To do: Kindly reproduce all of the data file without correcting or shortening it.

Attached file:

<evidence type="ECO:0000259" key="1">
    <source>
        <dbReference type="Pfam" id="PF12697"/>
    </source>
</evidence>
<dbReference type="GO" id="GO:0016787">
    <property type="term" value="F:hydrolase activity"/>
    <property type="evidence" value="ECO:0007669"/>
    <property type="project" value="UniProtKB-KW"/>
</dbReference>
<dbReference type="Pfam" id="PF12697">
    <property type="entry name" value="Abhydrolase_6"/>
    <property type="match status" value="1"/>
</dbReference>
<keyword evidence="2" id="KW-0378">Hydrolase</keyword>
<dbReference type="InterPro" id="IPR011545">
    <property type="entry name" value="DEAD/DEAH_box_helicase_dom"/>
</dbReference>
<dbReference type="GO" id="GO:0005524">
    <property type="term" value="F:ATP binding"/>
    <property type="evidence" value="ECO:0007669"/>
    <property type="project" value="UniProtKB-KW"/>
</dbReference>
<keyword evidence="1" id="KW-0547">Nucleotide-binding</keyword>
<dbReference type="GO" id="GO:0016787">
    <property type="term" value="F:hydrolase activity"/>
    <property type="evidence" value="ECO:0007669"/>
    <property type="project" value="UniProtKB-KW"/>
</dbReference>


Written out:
<evidence type="ECO:0000259" key="1">
    <source>
        <dbReference type="Pfam" id="PF12697"/>
    </source>
</evidence>
<dbReference type="GO" id="GO:0016787">
    <property type="term" value="F:hydrolase activity"/>
    <property type="evidence" value="ECO:0007669"/>
    <property type="project" value="UniProtKB-KW"/>
</dbReference>
<dbReference type="Pfam" id="PF12697">
    <property type="entry name" value="Abhydrolase_6"/>
    <property type="match status" value="1"/>
</dbReference>
<keyword evidence="2" id="KW-0378">Hydrolase</keyword>
<dbReference type="InterPro" id="IPR011545">
    <property type="entry name" value="DEAD/DEAH_box_helicase_dom"/>
</dbReference>
<dbReference type="GO" id="GO:0005524">
    <property type="term" value="F:ATP binding"/>
    <property type="evidence" value="ECO:0007669"/>
    <property type="project" value="UniProtKB-KW"/>
</dbReference>
<keyword evidence="1" id="KW-0547">Nucleotide-binding</keyword>
<dbReference type="GO" id="GO:0016787">
    <property type="term" value="F:hydrolase activity"/>
    <property type="evidence" value="ECO:0007669"/>
    <property type="project" value="UniProtKB-KW"/>
</dbReference>